Tips for transporting long distance? - The Horse Forum
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post #1 of 8 Old 06-17-2012, 03:11 PM Thread Starter
Join Date: Oct 2010
Location: Missouri
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Tips for transporting long distance?

So long story short, at the end of the summer I will be moving from Oregon to Missouri, making it about a 1800 mile trip. I was planning on driving my truck and trailer there that way I can bring me, my things/vehicle, and my horse for much less than it would cost to have it all shipped by someone else. I am bringing one horse with me and was wondering if anyone had any advice for taking a horse that far.
I plan on finding places to stop overnight, but am not sure how to go about that.. Lots of phone calls I guess. And how to find out what paperwork I will need to be traveling through that many states?
Any advice would be helpful. Thanks!

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post #2 of 8 Old 06-17-2012, 03:37 PM
Join Date: Apr 2012
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we often accomodate overnight boarders at the barn where i board. As far as I know they don't ask for any paperwork. I guess you just have to judge your trip and call barns near where you want to stop for the night giving yourself a little time to get to the barn before you want to settle down for the night.
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post #3 of 8 Old 06-17-2012, 08:36 PM
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I'm afraid I'm not going to be much help but I can tell you that there are online sites that list places where you can overnight board your horse. I've seen them discussed on the horse forum but I can't remember what the url is. You might try googling...or someone else on here may have the information for you.

I would make SURE I had a current, recent negative coggins and I'd get a health certificate from my vet just in case. They may or may not want it at borders but I'd think boarding barns would want it. It doesn't hurt to be safe.

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post #4 of 8 Old 06-17-2012, 10:17 PM
Join Date: Apr 2012
Location: Indiana
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My riding teacher once " Broke " into some fairground stables that were not in use. She just drove on in, out her mare in a stall, and went to sleep. And another night she left her in the trailer, and another night she cornered her horse with two trucks in a campground, and woke up to a kid sitting on the hood of her truck feeding her horse waffles and syrup! LOL! Have fun!

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Hello! I wish I had a horse of my own.... I am working hard to earn $1500 this year though! There just doesn't seem to be very many good horses on the market though......
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post #5 of 8 Old 06-17-2012, 10:18 PM
Join Date: Apr 2012
Location: Indiana
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Oh and please tell me how it goes!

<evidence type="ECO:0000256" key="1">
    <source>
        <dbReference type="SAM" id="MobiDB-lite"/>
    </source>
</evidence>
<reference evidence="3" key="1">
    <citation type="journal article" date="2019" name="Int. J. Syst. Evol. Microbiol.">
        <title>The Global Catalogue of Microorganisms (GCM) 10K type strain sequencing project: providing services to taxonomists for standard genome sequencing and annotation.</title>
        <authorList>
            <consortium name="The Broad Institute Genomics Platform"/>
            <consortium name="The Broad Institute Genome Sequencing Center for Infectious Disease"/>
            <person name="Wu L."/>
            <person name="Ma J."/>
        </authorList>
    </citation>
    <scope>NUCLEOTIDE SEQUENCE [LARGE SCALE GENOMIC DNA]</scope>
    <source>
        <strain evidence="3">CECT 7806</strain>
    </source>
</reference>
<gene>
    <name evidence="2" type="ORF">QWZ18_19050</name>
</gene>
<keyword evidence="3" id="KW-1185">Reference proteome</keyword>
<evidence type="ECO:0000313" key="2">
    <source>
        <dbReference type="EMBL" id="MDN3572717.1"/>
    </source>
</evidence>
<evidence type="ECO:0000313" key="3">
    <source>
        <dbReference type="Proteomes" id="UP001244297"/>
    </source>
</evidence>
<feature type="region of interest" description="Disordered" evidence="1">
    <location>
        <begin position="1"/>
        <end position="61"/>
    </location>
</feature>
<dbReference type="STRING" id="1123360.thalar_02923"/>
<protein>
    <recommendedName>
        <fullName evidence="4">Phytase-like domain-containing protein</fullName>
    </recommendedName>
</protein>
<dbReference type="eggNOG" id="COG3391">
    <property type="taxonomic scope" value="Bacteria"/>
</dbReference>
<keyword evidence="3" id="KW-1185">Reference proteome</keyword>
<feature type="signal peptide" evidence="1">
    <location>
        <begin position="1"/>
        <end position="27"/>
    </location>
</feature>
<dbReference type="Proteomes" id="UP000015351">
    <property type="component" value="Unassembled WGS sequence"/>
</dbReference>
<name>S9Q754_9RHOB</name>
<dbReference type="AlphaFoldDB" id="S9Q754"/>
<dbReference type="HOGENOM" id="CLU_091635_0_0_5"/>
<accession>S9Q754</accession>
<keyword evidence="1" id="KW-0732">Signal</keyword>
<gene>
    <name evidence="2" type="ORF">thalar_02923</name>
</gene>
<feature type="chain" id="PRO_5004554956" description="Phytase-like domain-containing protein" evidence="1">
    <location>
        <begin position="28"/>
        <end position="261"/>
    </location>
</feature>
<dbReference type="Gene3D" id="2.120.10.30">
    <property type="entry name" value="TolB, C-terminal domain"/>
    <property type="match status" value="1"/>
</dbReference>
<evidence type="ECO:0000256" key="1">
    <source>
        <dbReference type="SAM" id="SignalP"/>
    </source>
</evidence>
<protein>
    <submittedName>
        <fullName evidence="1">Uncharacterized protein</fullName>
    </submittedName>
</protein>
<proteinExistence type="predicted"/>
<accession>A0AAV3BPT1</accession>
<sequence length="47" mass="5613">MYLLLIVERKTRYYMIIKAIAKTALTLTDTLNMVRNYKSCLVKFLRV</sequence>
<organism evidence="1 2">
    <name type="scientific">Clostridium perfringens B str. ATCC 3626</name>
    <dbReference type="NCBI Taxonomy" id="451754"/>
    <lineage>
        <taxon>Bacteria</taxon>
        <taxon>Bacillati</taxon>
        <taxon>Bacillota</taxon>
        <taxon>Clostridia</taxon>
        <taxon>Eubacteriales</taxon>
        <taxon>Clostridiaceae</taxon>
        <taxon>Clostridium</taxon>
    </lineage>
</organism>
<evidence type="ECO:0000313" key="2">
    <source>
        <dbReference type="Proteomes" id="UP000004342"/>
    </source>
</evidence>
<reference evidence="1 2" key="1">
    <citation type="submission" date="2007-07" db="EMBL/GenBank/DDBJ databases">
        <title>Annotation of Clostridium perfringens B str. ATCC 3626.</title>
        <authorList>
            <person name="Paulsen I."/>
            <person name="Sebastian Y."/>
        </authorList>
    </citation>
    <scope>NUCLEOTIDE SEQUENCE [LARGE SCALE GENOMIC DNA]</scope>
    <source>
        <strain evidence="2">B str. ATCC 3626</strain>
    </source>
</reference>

Hello! I wish I had a horse of my own.... I am working hard to earn $1500 this year though! There just doesn't seem to be very many good horses on the market though......
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post #6 of 8 Old 06-18-2012, 10:05 AM
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You will always need a current coggins and a health certificate (no more than 30 days old) when traveling across state lines. Expect to show them whenever you stop for the night.

Plan your route out. Figure on no more than averaging 50 miles per hour by the time you factor in meal, rest and fuel stops. You can do 5-600 miles a day but it get's harder the longer you get into the trip. County and state fairgrounds are an easy place to stay the night. It will run $10-20 a night per horse. You might find a hotel nearby or some will have showers. A good night's sleep is vital for a good day of driving. Overnight Stabling will give you private facilities that will accept overnight travelers. You can also find places on a forum such as this one. Figure out where you need to stop for the night and ask for suggestions or offers for the night. Have backups in case of mechanical problems.

Always travel with a full gas can. You can go through some lonely stretches in NE and KS with no gas for miles. Also include some banamine in your vet kit JIK.
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post #7 of 8 Old 07-01-2012, 07:55 PM
Join Date: Jul 2012
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Horse Hotels

I've used overnite horse hotels with good sucess. Alot of them have places nearby where you can get some affordable lodging as well. Might want to call some dude ranches on your travel route, they are also are a good resource.
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post #8 of 8 Old 07-02-2012, 02:06 PM
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The one thing I would advise is that you soak any hay that you give to your horse, this will help to stop dehydration as many horses will not drink enough when travelling.
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